More than a million acres of woodland could be created in England by letting existing woods regenerate and spread, campaigners have said.

Mapping for Friends of the Earth and Rewilding Britain showed allowing existing woods to self-seed by 150 metres on all sides, excluding important habitats, nature reserves and productive farmland, would hugely boost woodland.

The environmental groups said the findings bolstered calls for the Government to pay more attention to natural regeneration of woods to confront the nature and climate crises, alongside planting more trees.

Young woodland (Emily Beament/PA)
Young woodland (Emily Beament/PA)

Meanwhile the Woodland Trust has warned the UK risks failing to meet targets to cut greenhouse gas emissions to net zero by 2050 unless more trees are planted, woodland is restored and the condition of woods are improved.

The charity is launching the Big Climate Fightback campaign, sending more than 700,000 free native saplings to schools and communities to kickstart an autumn tree planting programme, with 680,000 more in the spring.

The calls to boost woodland come ahead of the international Cop26 summit, where countries are under pressure to increase action to avoid the most dangerous impacts of global warming.

The UK Government, as host of the talks, has made trees, forests and natural solutions to climate change one of the key areas to focus on.

Natural regeneration is the process where trees self-seed, through wind-blown dispersal or by animals burying nuts which then germinate, but which can be disrupted by grazing animals.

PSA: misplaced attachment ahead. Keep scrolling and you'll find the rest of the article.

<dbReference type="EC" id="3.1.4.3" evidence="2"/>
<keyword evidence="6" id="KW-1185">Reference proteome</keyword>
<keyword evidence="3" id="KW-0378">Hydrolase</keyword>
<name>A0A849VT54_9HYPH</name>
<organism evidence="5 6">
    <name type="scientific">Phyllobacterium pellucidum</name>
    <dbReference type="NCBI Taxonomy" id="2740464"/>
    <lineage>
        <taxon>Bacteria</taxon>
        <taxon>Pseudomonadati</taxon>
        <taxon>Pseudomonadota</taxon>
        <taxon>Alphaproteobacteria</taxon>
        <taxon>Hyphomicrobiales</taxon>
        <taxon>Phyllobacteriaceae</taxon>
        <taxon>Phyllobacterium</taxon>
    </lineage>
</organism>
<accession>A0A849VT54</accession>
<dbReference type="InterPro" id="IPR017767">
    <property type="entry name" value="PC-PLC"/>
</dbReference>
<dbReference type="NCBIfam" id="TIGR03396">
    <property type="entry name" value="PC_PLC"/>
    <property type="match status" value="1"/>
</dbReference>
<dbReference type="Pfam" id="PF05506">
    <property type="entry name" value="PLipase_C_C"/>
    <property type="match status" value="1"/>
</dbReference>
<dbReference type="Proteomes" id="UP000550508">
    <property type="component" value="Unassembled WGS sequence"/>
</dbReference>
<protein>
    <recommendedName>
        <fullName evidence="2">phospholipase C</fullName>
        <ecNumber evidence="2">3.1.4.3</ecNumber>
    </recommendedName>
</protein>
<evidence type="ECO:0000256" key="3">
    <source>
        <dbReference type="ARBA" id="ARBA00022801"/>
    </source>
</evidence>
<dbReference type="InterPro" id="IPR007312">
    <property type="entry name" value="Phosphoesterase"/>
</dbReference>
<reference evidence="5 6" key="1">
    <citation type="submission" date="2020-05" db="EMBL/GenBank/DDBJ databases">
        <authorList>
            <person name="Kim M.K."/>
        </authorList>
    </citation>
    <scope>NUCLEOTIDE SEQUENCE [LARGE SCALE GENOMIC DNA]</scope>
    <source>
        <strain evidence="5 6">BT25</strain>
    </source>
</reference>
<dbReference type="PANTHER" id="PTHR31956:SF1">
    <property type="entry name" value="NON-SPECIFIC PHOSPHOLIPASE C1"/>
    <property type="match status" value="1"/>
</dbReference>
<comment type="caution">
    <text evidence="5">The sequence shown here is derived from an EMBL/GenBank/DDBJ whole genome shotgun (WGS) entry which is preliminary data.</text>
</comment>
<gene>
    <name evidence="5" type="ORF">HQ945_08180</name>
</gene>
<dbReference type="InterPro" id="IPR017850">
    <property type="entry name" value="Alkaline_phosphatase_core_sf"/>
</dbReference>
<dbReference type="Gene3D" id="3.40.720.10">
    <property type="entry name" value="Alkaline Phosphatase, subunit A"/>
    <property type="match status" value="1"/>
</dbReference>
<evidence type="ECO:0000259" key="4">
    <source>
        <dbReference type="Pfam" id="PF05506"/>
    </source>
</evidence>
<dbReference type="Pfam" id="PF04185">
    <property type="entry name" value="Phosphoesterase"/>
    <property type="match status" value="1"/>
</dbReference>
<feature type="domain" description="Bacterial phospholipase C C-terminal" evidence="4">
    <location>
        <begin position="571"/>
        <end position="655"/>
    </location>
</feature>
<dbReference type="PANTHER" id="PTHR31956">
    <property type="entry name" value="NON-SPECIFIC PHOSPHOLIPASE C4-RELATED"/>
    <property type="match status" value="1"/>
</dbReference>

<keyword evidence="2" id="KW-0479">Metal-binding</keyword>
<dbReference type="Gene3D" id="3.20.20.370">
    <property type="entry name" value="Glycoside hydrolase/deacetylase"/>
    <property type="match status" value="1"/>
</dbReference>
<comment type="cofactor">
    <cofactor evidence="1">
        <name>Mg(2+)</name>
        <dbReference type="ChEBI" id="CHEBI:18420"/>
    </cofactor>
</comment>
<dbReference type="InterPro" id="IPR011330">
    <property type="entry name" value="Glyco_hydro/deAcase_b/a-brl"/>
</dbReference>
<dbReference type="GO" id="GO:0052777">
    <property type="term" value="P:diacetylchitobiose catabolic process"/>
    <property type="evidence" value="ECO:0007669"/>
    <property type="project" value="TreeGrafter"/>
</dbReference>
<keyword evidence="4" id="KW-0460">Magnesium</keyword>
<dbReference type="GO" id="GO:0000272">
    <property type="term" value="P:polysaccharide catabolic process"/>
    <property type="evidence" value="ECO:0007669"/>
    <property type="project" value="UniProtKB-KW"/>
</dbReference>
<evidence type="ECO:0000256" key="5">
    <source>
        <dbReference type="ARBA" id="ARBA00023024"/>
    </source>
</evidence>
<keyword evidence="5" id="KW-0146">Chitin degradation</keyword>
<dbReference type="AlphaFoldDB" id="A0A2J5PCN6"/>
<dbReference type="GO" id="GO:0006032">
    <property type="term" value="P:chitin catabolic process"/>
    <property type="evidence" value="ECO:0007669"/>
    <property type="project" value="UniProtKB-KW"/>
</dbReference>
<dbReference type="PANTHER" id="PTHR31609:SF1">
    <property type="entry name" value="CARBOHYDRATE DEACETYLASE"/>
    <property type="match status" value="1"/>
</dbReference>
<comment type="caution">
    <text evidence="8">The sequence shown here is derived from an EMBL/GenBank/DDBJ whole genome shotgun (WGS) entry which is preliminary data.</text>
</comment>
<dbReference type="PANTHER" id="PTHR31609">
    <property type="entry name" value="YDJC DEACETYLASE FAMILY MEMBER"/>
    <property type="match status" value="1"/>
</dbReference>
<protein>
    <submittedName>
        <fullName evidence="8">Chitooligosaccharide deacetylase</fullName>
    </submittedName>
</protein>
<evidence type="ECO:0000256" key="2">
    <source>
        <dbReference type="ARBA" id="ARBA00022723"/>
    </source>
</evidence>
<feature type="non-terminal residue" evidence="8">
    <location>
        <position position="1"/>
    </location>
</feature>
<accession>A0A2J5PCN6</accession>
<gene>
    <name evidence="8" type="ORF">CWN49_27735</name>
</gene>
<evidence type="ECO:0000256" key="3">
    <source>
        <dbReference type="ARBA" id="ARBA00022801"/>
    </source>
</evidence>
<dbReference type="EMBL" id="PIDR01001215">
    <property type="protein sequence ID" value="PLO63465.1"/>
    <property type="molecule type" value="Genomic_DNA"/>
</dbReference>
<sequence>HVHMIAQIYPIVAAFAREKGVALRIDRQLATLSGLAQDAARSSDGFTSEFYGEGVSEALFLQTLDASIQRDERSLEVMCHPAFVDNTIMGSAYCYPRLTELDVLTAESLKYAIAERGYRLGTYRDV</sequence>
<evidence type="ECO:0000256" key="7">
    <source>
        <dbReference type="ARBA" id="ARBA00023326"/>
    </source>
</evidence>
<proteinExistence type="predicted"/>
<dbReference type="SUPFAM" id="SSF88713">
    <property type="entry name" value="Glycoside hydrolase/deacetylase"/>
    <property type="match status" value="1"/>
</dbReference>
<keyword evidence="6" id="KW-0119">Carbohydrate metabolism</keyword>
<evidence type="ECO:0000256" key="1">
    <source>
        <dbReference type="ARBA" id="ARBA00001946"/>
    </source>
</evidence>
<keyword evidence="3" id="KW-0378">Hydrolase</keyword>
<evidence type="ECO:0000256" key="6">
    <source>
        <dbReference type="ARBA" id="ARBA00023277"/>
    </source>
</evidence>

The Government has announced it will provide grants for natural regeneration but Friends of the Earth and Rewilding Britain say the funding is only for sites within 75 metres of a seed source such as a wood.

Research suggests trees can naturally regenerate up to 150 metres from a seed source, the green groups say, and they are calling for the Government to raise the grant threshold and boost natural regeneration.

Mike Childs, head of research at Friends of the Earth, called on the Government to prioritise doubling the UK’s tree cover.

He said: “Natural regeneration puts us well on the way to that goal in England.

“By substantially increasing funding for farmers and other landowners so they can set aside suitable land for natural woodland regeneration, we can let nature work its magic.”

Guy Shrubsole, policy and campaigns coordinator at Rewilding Britain, said natural regeneration leads to more diverse woodland, is cheaper than planting saplings and helps make sure the right trees are in the right place.

He added: “This new study confirms that natural regeneration has a huge role to play in helping meet woodland creation goals, draw down carbon and help wildlife to recover.”

The UK is one of Europe’s least wooded countries, with 13% tree cover, and woodland creation in England – mostly through planting – currently at low levels.

Dr Darren Moorcroft, chief executive of the Woodland Trust, which is bidding to establish 50 million new trees by 2025, warned the UK was in a climate and nature crisis.

The UK has created less than 300,000 hectares of woodland in the last 20 years ( 740,000 acres) – a figure that must treble over the next 20 years to meet climate targets, he said.

He warned: “Not only do we not have enough trees, what we have is still at risk and as a result nature has declined steeply.

“While action on biosecurity and woodland loss is largely outside the influence of the public, we can all play a role in increasing tree numbers to help nature recover and tackle the climate crisis.

“The Big Climate Fightback aims to rally the nation to get behind tree planting by finding those underused areas in our communities that could accommodate more trees and make a difference in the fight against climate change and provide a haven for wildlife.”